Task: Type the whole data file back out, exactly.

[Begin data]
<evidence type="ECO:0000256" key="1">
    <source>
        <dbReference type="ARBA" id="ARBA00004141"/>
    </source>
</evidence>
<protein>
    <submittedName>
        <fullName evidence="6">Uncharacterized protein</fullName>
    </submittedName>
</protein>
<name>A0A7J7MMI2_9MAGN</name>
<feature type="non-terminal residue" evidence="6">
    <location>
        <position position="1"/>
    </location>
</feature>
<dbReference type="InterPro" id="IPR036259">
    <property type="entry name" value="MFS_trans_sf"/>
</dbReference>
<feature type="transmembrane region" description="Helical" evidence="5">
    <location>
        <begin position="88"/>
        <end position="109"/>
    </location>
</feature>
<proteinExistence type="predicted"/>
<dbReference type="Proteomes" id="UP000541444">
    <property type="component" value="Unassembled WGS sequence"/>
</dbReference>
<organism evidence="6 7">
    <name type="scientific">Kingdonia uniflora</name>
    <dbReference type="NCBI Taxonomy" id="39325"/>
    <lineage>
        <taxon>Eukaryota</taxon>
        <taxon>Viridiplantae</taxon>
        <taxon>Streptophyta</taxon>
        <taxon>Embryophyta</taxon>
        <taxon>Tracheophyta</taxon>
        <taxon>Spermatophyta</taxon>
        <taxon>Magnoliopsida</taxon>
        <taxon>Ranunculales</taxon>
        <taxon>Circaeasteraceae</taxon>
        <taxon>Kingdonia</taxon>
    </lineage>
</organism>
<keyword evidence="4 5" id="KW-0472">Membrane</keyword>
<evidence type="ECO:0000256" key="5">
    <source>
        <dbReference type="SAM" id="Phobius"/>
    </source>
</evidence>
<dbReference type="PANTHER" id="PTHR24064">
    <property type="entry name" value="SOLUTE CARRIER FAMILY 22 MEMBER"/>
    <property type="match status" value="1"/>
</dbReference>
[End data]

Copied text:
<evidence type="ECO:0000256" key="1">
    <source>
        <dbReference type="ARBA" id="ARBA00004141"/>
    </source>
</evidence>
<protein>
    <submittedName>
        <fullName evidence="6">Uncharacterized protein</fullName>
    </submittedName>
</protein>
<name>A0A7J7MMI2_9MAGN</name>
<feature type="non-terminal residue" evidence="6">
    <location>
        <position position="1"/>
    </location>
</feature>
<dbReference type="InterPro" id="IPR036259">
    <property type="entry name" value="MFS_trans_sf"/>
</dbReference>
<feature type="transmembrane region" description="Helical" evidence="5">
    <location>
        <begin position="88"/>
        <end position="109"/>
    </location>
</feature>
<proteinExistence type="predicted"/>
<dbReference type="Proteomes" id="UP000541444">
    <property type="component" value="Unassembled WGS sequence"/>
</dbReference>
<organism evidence="6 7">
    <name type="scientific">Kingdonia uniflora</name>
    <dbReference type="NCBI Taxonomy" id="39325"/>
    <lineage>
        <taxon>Eukaryota</taxon>
        <taxon>Viridiplantae</taxon>
        <taxon>Streptophyta</taxon>
        <taxon>Embryophyta</taxon>
        <taxon>Tracheophyta</taxon>
        <taxon>Spermatophyta</taxon>
        <taxon>Magnoliopsida</taxon>
        <taxon>Ranunculales</taxon>
        <taxon>Circaeasteraceae</taxon>
        <taxon>Kingdonia</taxon>
    </lineage>
</organism>
<keyword evidence="4 5" id="KW-0472">Membrane</keyword>
<evidence type="ECO:0000256" key="5">
    <source>
        <dbReference type="SAM" id="Phobius"/>
    </source>
</evidence>
<dbReference type="PANTHER" id="PTHR24064">
    <property type="entry name" value="SOLUTE CARRIER FAMILY 22 MEMBER"/>
    <property type="match status" value="1"/>
</dbReference>